MICHAEL’S PLAYGROUND: New playground celebrated for serving kids with all abilities


Michael’s Playground is named in memory of the grandson of Greenfield Mayor Chuck Fewell. Michael had a rare genetic disorder, Hunter Syndrome. The park is inclusive with features for children of all abilities to enjoy.

Tom Russo | Daily Reporter

GREENFIELD — It’s been five weeks since the ribbon cutting at Michael’s Playground — the inclusive play area behind Greenfield Central Junior High School — but Karli Purciful still gets the same warm, fuzzy feelings whenever she thinks of the playground that was named in her late son’s honor.

Michael George, the grandson of Greenfield mayor Chuck Fewell, had a rare genetic disorder called Hunter Syndrome. The Greenfield community rallied around him and his family throughout Michael’s life, many wearing purple each May for Hunter Syndrome awareness day.

The boy who loved milkshakes, playgrounds and swimming at his grandparents’ pool lived years beyond initial expectations, passing away in March 2019 at the age of 15.

Last month, the Greenfield Parks Department officially unveiled the new playground, which was specifically designed to accommodate all children, both those with and without disabilities.

“It has a merry-go-round that can accommodate a wheelchair, two types of swings and a ramp where wheelchair users can access different levels of the playground,” Parks Superintendent Ellen Kuker said.

“We also have musical instruments and will soon be adding a sensory wall to the west of the playground, probably in 2023,” she said.

The playground also has a smooth, spongy surface — rather than wood or rubber mulch — which makes it compliant with the American with Disabilities Act.

Sara Cummins, director of FUSE (Families United for Support and Encouragement) and the parent of a child with disabities, said the park is a much-needed and appreciated addition to the community.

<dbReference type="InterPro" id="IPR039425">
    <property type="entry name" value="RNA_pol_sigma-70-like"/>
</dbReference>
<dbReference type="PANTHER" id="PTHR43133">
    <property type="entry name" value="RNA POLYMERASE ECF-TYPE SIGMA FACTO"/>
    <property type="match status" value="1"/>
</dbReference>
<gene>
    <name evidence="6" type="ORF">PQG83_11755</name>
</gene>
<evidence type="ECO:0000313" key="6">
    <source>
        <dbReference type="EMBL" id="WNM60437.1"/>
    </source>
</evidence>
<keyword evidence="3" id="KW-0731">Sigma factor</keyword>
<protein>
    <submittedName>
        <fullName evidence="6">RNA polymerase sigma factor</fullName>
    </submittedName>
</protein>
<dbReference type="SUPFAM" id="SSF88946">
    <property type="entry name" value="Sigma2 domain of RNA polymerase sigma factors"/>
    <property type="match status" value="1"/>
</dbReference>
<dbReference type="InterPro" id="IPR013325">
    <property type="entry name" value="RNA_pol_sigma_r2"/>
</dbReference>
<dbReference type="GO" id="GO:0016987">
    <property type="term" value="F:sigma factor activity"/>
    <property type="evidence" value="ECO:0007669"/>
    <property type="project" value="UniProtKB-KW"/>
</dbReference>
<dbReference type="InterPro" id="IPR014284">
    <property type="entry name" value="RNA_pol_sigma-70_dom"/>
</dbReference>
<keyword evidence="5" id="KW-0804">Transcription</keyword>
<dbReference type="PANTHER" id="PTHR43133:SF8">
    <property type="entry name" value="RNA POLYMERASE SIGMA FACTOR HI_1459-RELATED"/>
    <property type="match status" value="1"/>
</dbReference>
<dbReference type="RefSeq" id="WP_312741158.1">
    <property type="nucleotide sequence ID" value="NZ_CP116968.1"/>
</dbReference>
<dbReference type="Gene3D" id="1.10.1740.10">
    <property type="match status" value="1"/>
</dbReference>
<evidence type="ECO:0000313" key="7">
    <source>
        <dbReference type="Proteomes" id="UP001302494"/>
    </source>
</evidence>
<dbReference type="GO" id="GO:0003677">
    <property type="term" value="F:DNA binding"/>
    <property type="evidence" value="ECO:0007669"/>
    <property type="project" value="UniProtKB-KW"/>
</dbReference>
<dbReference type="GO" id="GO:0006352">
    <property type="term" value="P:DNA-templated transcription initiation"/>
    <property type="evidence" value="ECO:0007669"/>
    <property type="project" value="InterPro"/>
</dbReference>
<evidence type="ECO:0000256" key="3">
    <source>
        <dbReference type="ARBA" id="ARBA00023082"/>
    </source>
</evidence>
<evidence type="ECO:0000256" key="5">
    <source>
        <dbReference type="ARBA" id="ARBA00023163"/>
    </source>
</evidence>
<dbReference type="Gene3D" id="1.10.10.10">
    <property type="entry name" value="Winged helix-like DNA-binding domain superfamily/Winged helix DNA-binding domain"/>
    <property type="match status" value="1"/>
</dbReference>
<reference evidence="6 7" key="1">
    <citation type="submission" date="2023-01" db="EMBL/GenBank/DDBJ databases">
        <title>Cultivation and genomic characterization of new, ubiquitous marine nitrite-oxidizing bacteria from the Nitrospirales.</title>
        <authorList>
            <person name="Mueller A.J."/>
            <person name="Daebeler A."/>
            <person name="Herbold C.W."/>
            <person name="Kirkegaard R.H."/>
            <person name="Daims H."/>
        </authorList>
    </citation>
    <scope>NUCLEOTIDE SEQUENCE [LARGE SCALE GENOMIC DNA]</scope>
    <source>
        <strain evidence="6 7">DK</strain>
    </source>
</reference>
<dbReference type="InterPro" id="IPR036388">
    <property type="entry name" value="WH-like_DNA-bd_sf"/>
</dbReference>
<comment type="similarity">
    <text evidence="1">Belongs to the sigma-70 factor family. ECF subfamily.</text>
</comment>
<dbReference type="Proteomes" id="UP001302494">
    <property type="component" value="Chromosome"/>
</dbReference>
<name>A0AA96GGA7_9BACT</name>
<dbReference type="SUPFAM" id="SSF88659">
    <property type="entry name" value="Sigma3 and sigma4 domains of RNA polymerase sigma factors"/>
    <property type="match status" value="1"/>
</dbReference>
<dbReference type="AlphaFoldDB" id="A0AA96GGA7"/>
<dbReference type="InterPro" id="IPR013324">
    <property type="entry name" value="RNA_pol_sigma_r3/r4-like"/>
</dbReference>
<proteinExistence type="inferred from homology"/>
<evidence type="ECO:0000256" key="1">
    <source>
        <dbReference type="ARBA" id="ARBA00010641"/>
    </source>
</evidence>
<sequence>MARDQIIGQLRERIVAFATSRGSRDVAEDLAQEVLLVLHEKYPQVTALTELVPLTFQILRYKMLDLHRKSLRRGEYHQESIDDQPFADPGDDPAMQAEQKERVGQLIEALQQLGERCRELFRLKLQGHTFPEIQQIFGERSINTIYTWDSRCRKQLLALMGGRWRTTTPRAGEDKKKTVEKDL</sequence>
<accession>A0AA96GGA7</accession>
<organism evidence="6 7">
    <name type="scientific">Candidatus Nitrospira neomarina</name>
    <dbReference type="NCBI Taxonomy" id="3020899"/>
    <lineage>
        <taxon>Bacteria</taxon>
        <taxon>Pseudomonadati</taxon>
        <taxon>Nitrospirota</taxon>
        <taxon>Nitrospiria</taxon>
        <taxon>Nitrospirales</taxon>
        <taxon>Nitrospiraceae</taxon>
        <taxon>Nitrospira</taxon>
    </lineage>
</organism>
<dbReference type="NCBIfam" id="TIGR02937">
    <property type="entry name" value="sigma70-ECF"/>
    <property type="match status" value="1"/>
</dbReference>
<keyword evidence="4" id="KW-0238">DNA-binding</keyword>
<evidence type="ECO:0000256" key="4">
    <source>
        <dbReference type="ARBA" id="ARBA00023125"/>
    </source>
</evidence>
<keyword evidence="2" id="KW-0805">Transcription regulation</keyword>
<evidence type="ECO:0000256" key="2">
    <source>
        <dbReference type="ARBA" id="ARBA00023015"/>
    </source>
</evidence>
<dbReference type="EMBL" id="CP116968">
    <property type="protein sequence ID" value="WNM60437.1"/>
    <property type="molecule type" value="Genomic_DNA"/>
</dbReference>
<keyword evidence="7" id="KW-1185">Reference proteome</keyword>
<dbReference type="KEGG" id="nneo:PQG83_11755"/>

“It definitely makes for a better inclusive community and creates awareness, so I’m very appreciative of that and all those who worked on the project,” she said. “The fact that our community recognizes the need for it is a big plus.”

The park was funded in part by Stellar Community funds from Indiana’s Office of Community and Rural Affirs (OCRA).

Lt. Gov. Suzanne Crouch, who oversees OCRA as well as the Intellectual and Developmental Disabilities Task Force, spoke highly of the park at its ribbon cutting June 18.

“We have 100,000 Hoosiers who have down syndrome, cerebral palsy or autism, and through the (intellectual and developmental disabilities) task force we work to ensure they can live, work, play, study and stay in safe, accessible, affordable environments,” she said, “because our friends with disabilities are really just friends with different abilities, and they have the same hopes and dreams and desires as each and every one of us. They want to have a job and have friends and love and be loved, and be successful in life.”

Brett Fischer, a physical therapist who works with children with disabilities, also spoke highly of the park at last month’s ribbon cutting.

Through his New Castle-based company, 321Go Kids, Fischer said he and his staff teach families with disabilities and families without disabilities how to build a shared sense of community. Michael’s playground is a perfect example of that, he said.

“One of the interesting things when working with kids is you start to realize the power of joy that they bring, often in something as simple as a smile. When you give them accessibility to life and opportunities (like this park brings), it’s powerful,” he said.

Cummins said the park is a huge step forward for Hancock County becoming an accessible community where people of all abilities can live, work and play together.

Lt. Gov. Crouch echoed that sentiment, saying the playground should make local leaders and residents proud. She commended families like Michael’s who advocate for accessibility for all.

“God puts special people in our lives for a reason, and while I never met Michael, I know that he was that special person for this community,” she said.